Main Research Interests
- Bioavailable nitrogen (N) is essential for every living organism and the main way new N is introduced into the biosphere is by dinitrogen (N2) fixation. For decades, the only important active diazotrophs have been thought to be filamentous cyanobacteria and cyanobacterial symbionts of diatoms. Only recently, it was shown that phototrophs can not explain completely the N2 fixation that occurs. N2 fixation has been found in non-cyanobacterial marine phyla, such as the Alpha- and Gammaproteobacteria. The study of heterotrophs is challenging the N2 fixation dogma, since hardly anything is known about single heterotrophic bacterial groups performing N2 fixation.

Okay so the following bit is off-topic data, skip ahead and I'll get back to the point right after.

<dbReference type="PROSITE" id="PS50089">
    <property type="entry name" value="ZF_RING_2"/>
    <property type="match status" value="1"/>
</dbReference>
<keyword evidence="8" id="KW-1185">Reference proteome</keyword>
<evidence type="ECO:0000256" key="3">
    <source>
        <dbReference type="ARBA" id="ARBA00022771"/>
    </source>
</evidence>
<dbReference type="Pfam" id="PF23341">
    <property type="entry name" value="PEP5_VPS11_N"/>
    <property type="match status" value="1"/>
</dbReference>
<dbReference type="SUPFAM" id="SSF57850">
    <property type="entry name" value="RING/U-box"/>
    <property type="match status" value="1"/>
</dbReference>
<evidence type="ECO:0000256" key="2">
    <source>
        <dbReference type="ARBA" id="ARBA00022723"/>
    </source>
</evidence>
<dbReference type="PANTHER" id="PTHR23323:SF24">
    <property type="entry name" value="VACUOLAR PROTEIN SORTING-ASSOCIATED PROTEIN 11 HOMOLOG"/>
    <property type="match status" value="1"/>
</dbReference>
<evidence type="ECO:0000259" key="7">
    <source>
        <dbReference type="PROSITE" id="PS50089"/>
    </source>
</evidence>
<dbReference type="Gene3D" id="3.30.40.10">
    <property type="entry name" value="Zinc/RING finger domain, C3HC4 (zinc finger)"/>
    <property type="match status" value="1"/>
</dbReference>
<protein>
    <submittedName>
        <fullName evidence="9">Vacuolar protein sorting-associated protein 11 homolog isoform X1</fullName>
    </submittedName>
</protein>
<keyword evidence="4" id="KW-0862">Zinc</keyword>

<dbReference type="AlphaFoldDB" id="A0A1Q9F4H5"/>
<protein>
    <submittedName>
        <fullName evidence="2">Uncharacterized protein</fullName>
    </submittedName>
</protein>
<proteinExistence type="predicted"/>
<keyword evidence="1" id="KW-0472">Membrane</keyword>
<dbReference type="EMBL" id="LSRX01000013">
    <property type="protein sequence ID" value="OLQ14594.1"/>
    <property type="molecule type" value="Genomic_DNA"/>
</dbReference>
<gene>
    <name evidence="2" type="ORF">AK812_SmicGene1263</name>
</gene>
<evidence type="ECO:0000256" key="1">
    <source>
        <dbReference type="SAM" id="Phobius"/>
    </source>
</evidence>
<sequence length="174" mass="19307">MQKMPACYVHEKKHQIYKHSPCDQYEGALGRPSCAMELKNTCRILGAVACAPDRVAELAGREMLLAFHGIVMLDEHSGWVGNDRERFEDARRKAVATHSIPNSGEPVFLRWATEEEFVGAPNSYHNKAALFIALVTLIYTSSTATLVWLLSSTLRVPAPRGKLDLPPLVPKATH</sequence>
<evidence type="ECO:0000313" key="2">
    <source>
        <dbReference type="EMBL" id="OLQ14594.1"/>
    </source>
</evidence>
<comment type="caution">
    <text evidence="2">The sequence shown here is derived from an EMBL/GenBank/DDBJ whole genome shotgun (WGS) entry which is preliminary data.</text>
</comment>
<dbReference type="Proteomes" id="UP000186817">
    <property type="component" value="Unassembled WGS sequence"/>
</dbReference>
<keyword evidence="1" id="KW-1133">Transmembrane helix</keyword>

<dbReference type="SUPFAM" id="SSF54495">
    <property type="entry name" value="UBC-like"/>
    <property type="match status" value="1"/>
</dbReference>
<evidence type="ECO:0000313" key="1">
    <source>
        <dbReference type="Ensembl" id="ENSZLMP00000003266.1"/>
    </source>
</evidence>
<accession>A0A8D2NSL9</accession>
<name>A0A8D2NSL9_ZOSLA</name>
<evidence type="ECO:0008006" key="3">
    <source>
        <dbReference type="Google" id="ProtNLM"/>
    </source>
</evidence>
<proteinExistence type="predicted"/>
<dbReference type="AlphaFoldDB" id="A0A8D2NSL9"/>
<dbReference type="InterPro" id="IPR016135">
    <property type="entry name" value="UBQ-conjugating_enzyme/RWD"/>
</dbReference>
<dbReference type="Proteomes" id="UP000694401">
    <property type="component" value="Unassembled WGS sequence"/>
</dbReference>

I am specifically focusing on a completely new bacterial phylum potentially involved in heterotrophic N2 fixation, which are the Spirochaetae. An additional and subsequent project is to investigate the physiology of different heterotrophic diazotrophs by using a novel approach called Correlative Imaging. First, the N2 fixation activity of single cells is identified with an immuno-assay visualizing active nitrogenase enzymes responsible for N2 fixation. Subsequently, the phylogeny of cells is identified by using catalyzed reported deposition–fluorescence in situ hybridization (CARD-FISH) on the same cell. The next approach uses the combination of nanoscale secondary ion mass spectrometry (nanoSIMS), scanning electron microscopy (SEM), energy-dispersive X-ray spectroscopy (EDX) and Raman spectroscopy on a single positively identified diazotrophic cell. This approach will enable a deeper insight into activity and physiology of one single cell.